Image credit: Maximilian Schlosshauer, Johannes Kofler, & Anton Zeilinger.

There are some interpretations that are demonstrably wrong: the idea that physics is local (things can only affect things they interact with), real (as opposed to complex, or partially imaginary), and deterministic cannot all be simultaneously true. So you might ask which ones are true, and I wouldn’t blame you for asking.

The problem is, not only are multiple interpretations equally valid, but none of them tell you anything more or less than any of the others! And there are plenty of valid ones; here’s a brief summary.

Image credit: Wikipedia’s comparison of interpretations of quantum mechanics.

Rather than go through what the different interpretations are, I prefer to look at it in these terms:

  • We have a new set of physical laws that describe the Universe on the quantum level: how things exist, how they evolve in time, how they interact with one another.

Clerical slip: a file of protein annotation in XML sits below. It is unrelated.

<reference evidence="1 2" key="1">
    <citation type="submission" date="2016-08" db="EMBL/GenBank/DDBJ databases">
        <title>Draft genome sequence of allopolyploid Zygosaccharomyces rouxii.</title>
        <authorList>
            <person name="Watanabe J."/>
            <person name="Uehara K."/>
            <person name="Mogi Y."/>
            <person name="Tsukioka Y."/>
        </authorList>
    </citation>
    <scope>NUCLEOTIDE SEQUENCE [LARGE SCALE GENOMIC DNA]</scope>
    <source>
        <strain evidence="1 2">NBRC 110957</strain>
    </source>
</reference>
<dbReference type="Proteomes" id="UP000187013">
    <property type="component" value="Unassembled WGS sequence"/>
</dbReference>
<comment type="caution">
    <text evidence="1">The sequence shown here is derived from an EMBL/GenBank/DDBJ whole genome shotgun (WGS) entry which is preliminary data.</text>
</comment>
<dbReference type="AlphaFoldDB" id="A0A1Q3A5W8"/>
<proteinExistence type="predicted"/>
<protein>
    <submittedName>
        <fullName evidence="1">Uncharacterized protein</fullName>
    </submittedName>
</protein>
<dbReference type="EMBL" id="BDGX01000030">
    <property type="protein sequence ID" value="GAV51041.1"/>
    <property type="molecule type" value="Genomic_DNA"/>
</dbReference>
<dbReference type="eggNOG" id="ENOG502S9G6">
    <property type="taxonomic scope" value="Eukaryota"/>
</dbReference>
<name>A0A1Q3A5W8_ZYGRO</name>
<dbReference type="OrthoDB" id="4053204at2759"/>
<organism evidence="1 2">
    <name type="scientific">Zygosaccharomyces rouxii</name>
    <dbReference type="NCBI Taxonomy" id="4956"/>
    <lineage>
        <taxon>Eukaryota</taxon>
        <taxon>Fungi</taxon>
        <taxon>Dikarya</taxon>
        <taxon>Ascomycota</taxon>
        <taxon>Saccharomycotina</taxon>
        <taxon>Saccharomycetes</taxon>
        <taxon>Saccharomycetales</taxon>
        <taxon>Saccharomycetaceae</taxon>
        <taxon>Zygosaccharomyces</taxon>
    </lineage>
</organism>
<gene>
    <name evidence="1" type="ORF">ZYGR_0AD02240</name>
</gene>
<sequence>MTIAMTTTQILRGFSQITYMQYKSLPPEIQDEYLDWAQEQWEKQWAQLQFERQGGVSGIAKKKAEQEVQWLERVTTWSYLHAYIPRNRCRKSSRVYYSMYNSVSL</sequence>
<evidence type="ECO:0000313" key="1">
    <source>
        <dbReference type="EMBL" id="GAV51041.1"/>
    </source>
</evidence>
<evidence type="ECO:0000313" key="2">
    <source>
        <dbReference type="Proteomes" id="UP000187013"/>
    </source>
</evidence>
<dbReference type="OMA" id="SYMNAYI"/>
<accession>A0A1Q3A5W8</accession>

• These laws allow us to predict the probability distribution of certain outcomes that we can measure, but not what the outcome of a given measurement is going to be.
  • There is an intrinsic amount of uncertainty that is always preserved, and so it is impossible to know certain properties of a system — in tandem — to an arbitrary accuracy.

That is what reality is. Different interpretations may look at them differently (maybe a wavefunction is collapsing, maybe an operator is evolving, maybe a selection is being made from an ensemble of possible outcomes), but that does not change what reality is. And it is not reality’s fault that it is unintuitive to our minds and our experiences.

Image credit: Jim Branson of UC San Diego.